Hydrography is important to visualise the water floor. This can be done in various ways, from using a sounding stick to a remotely controlled singlebeam echosounder or a survey vessel manned 24/7. On Tuesday 20 June 2017, the worlds of dredging and hydrography were united at the offices of Waternet in Amsterdam, The Netherlands, most importantly to learn from each other during the Hydrographic Society Benelux (HSB) workshop. World Hydrography Day was also celebrated during a social event at the RIC Rowing Club.
When do you apply which technique? How can you best map the depth and structure of the floor?
Paul Spaan (Platform Baggernet) opened the gathering and interviewed host Peter de Haan (Waternet / Waterschap Amstel, Gooi & Vecht) and chairman Leeke van der Poel (Hydrographic Society Benelux). This was followed by two presentations by Hans Hussem on various offshore and inshore survey techniques, which was expanded on by Marc van der Donck (Hydrographic Service of the Netherlands) who showed the impact and need for surveys in the Netherlands. Edwin ten Hennepe (Waternet) gave a presentation on ‘Laser altimetry looks promising for measuring bathymetry in ditches’, followed by a presentation by Elmert de Boer of Hoogheemraadschap van Rijnland on ‘Sediment out of balance - sediment maintenance in the Netherlands’.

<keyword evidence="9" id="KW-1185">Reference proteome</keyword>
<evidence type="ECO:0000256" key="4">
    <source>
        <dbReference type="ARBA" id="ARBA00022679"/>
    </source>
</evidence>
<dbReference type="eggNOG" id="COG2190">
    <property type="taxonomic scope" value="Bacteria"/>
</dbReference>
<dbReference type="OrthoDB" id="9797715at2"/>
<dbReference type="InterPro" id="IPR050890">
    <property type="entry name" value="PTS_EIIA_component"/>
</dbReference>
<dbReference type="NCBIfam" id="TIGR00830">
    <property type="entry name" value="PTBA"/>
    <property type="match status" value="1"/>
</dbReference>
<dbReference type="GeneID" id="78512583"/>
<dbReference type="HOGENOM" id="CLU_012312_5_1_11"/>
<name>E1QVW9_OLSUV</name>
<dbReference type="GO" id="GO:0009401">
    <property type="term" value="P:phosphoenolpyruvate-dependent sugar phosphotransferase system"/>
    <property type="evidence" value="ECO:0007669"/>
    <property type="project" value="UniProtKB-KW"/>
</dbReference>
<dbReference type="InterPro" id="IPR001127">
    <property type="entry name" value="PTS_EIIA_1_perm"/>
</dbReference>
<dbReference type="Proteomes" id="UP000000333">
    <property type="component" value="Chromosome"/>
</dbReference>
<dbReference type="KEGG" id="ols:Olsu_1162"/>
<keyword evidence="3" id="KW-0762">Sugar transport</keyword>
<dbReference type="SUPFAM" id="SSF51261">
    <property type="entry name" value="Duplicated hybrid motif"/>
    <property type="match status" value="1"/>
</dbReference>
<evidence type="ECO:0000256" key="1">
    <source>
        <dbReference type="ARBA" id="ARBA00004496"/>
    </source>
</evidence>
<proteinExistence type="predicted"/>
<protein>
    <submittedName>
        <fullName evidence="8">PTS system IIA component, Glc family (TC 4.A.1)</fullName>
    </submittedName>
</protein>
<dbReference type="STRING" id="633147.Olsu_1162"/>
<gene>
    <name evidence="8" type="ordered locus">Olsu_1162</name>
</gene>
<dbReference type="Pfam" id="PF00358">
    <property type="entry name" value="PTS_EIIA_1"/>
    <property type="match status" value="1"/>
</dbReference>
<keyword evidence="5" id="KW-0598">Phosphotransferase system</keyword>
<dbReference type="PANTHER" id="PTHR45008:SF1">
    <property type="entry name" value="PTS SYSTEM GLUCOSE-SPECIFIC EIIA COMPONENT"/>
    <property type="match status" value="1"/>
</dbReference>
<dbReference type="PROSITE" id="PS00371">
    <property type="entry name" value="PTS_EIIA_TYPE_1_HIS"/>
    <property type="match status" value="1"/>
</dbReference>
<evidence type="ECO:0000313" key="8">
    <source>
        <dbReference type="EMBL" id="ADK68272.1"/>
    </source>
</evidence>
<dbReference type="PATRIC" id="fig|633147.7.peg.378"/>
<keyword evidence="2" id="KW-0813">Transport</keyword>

After the presentations, several survey vessels and a USV were moored alongside the Amstel River and participants were given the opportunity to gather information. World Hydrography Day was celebrated in the bar and on the sunny terrace outside.